By Thomas Duff - Published on
Format: Paperback
Target Audience
Beginning web designers or web designers who want to grow beyond single page designs.
This is a reference/tutorial guide to web technologies that are necessary to build web sites. The book is divided into three parts:
Part 1 - Building A Wicked Cool Web Page - So What's All This Web Jazz?; Building Your First Web Page: HTML Basics; Presenting Text Attractively; Moving Into The 21st Century With Cascading Style Sheets; Lists And Special Characters; Putting The Web In World Wide Web: Adding Pointers And Links; From Dull To Cool By Adding Graphics
Part 2 - Rockin' Page Design Strategies - Tables And Frames; Forms, User Input, and the Common Gateway Interface; Advanced Form Design; Activating Your Pages With JavaScript; Advanced Cascading Style Sheets; Site Development With Weblogs
Part 3 - Expanding Your Pages Into A Web Site - Web Sites versus Web Pages; Thinking About Your Visitors And Your Site's Usability; Validating Your Pages And Style Sheets; Building Traffic And Being Found; Closing Thoughts; Appendix A: Step-by-step Web Site Planning Guide; Appendix B: Finding A Home For Your Web Site; Index
If you're just starting out with learning how to build Web pages or sites, you no doubt have a wide number of books to choose from to help you learn those skills. But you can easily get bogged down in the minutiae of every little HTML tag and still not know what CSS means. You need a readable book that gives you solid coverage of essential information. With that in mind, you should check out Creating Cool Web Sites With HTML, XHTML, and CSS by Dave Taylor.
To position this properly, let's make sure you're the right audience. This isn't a book that will teach new tricks to an experienced web designer who earns their living developing corporate web sites. This book does an excellent job in covering a lot of ground without needing 1000+ pages to do so. Taylor takes you through the basics of HTML and XHTML, as well as how to use CSS to add formatting and presentation to your page. There's even some coverage of JavaScript as well. As you continue to gain expertise in each of these areas, you will probably want a hard-core reference manual to continue your education, but Creating Cool Web Sites will give you the necessary foundation to get started.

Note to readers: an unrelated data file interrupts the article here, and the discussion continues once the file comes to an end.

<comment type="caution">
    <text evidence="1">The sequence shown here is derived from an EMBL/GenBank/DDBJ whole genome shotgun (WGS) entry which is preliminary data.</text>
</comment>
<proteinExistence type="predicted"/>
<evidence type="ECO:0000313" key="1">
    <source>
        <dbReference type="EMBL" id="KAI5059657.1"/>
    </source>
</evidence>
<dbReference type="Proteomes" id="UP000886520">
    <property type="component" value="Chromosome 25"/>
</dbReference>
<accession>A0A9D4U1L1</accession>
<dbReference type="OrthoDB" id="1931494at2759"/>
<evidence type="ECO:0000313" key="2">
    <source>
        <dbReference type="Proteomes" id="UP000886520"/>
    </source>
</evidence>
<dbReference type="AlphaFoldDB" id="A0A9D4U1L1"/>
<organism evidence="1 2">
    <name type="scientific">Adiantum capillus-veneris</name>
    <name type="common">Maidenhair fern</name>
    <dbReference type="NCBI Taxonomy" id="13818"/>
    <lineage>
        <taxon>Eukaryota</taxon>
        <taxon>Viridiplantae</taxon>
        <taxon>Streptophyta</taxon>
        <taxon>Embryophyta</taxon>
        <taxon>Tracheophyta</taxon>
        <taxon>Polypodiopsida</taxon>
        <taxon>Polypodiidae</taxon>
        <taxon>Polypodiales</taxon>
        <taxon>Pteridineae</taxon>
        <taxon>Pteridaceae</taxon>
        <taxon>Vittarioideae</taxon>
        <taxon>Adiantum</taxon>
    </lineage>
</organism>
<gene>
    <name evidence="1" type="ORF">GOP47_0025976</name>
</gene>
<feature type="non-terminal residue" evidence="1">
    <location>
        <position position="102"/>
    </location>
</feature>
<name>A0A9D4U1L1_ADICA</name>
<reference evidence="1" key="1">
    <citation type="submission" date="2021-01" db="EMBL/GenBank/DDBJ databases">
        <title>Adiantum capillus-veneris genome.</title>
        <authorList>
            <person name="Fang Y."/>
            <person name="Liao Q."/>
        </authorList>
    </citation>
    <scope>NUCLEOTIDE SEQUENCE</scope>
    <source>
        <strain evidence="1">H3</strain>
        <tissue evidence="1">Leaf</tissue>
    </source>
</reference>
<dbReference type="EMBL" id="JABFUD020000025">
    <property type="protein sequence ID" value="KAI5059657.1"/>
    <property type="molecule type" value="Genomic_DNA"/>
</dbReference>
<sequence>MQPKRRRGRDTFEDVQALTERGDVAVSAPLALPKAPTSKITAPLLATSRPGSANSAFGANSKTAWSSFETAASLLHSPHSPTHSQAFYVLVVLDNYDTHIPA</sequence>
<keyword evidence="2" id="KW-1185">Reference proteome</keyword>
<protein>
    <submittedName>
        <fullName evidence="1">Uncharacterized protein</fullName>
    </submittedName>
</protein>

While targeted more towards beginners, the information in part 3 is a worthy read for a larger audience. To properly build a web site, you have to think of it as a cohesive whole, not just a collection of separate pages. The author helps the reader think through site issues, such as traffic, accessibility, and so on. Once again, any one of these topics could be a book on its own, but this is a nice level of coverage for initial exposure and to get started.
Beginners will find this to be an approachable coverage of web technologies, while intermediate designers will probably gravitate to the Web site design and CSS information.
3 of 3 people found the following review helpful
5.0 out of 5 stars Best CSS primer also covers CGI and Javascript 7 Jan. 2007
By John - Published on
Format: Paperback
Among nearly two shelves of CSS books at the store, this was the best one in terms of brevity, usefulness, and practicality. (With honorable mention to "Eric Meyer on CSS." I was there quite a while checking books out, and I hope somebody finds this opinion useful.)

I had some experience with CSS which is why I had questions. Chapter 4 is twenty-odd pages that I assimilated in 15 minutes --it answered ALL of my questions and had me itching to try things out! I immediately re-factored my site's pages and it ALL worked on the first crack! Chap. 4 alone justifies purchasing the book. If you're still using the FONT tag or positioning images with TABLEs, kiss that goodbye forever! CSS is so much more professional and controllable, and this is a killer introduction.

There isn't much to know on CGI so it's "all" here: it's just an additional line of code for Perl hacks, assuming one is at least clinically sane about security, i.e., doesn't pass a form field to system("$form{1}"). Doesn't cover PHP. Has a good chapter on essential JavaScript (how to check form fields to make sure they were filled in, etc.). The book is aimed at beginners, yet I (a career techie) did not find it annoying. It is to-the-point and I quickly found what I wanted --and more! Lots of cool tricks + good "under the hood" info (such as: the HEAD section loads entirely before the BODY, which is why it's a good place to put JavaScript functions so that they're all ready by the time the user sees anything).